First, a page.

The long wait violates a state requirement regarding "the dignity and respect of individuality," an Oct. 31 report stated.
Investigators, acting on a patient's complaint, went to the 145-bed facility on Webster Street on Aug. 13 and found it failed to ensure that the call light, which patients press when they need help, was answered promptly.
Lytton Gardens officials have now filed a corrective plan with the state and promise to closely monitor staff, who have been instructed to respond quickly to calls.
Although the state was acting on a single complaint, some Lytton Gardens patients and their families have told the Weekly that staff frequently ignored call buttons. Some people said they either experienced or saw patients who were left in their own waste for hours, leaving them in discomfort and feeling ashamed.
The issue investigated by the state first came to the Weekly's attention in late August. A patient was admitted to the skilled-nursing facility in July with difficulty walking, muscle weakness and a history of stroke. She was lucid, not cognitively impaired, and was able to readily communicate, according to a state report.
The patient told the investigator that on her first night at Lytton Gardens she waited for 10 to 15 minutes before anyone answered her call light, and she was in some discomfort. The investigator, based on her observations, interviews and record review, concluded that patients were waiting up to an hour for help, according to the report.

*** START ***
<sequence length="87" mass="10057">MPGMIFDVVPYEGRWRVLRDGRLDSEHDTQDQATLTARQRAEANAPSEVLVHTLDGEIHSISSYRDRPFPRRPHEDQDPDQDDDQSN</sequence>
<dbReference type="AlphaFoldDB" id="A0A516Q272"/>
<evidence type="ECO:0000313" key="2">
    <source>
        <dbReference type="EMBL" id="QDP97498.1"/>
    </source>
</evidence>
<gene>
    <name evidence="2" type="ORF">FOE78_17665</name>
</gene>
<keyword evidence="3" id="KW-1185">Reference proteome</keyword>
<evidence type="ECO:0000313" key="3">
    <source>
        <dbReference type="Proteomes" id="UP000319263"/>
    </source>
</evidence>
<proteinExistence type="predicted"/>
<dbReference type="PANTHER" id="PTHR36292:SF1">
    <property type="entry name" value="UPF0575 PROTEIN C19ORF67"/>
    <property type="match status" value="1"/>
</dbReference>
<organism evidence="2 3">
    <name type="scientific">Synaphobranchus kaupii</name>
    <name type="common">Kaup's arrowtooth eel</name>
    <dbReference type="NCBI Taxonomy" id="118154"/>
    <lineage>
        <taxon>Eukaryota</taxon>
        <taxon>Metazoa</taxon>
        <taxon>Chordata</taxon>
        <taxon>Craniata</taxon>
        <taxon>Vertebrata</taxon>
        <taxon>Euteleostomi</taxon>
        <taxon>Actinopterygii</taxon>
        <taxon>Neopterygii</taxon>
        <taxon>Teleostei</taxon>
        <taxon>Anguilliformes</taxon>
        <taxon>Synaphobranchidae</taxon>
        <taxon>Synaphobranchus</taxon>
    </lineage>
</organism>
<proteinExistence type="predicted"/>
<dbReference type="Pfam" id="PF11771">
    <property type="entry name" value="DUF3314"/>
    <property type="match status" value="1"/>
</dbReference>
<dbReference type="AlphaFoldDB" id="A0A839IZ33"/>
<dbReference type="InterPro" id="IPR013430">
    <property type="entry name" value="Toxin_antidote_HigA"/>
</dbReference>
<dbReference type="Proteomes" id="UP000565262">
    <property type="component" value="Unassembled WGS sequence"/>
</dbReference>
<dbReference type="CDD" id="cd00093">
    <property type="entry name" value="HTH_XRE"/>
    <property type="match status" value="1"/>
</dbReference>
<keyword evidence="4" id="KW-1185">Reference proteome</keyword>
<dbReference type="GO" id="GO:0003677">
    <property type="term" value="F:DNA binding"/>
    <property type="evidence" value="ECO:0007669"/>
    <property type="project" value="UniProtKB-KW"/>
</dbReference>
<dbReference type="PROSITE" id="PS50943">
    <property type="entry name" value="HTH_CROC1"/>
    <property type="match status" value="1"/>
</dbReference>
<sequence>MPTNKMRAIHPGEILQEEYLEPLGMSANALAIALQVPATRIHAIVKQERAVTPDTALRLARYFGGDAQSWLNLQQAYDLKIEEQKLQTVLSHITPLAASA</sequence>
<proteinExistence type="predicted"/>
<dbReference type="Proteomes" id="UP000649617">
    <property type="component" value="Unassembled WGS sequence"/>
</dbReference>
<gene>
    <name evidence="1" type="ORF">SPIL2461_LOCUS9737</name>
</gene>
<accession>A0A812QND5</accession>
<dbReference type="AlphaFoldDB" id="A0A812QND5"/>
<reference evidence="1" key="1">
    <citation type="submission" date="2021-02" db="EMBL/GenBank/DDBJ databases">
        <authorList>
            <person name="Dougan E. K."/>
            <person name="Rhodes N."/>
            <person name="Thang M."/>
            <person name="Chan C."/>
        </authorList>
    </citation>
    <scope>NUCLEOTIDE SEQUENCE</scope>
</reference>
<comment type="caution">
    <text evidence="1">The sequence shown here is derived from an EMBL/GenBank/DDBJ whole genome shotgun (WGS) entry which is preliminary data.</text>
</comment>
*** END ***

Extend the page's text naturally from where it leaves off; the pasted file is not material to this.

A certified nursing assistant also allegedly told the patient to yell for help if the call light was not answered right away. The facility's director of nursing told the investigator she had looked into the complaint the next day, but she could not substantiate it because the patient was not able to identify the nursing assistant. She counseled the nursing assistant who was in charge of the patient that evening, she said.
During an inspection at 4 p.m. on Aug. 16, the investigator observed call lights were being answered in "a reasonable time" of one to five minutes. A 2003 facility policy about call lights directs nurses and assistants to "answer the resident's call as soon as possible," the investigator stated.
The investigation only pertained to the single complaint, and the entire facility was not reviewed, the report noted.
But other residents and family members of patients said the problem was more pervasive.
Liseli Walan said her mother had to wait more than an hour after pressing the call button. Walan said during visits to her mother she observed multiple call lights that were activated outside of rooms and stayed on for 20 to 30 minutes. At one point she became so fed up with seeing the calls unanswered that she went into a room to help a patient get her dentures to the sink, she said.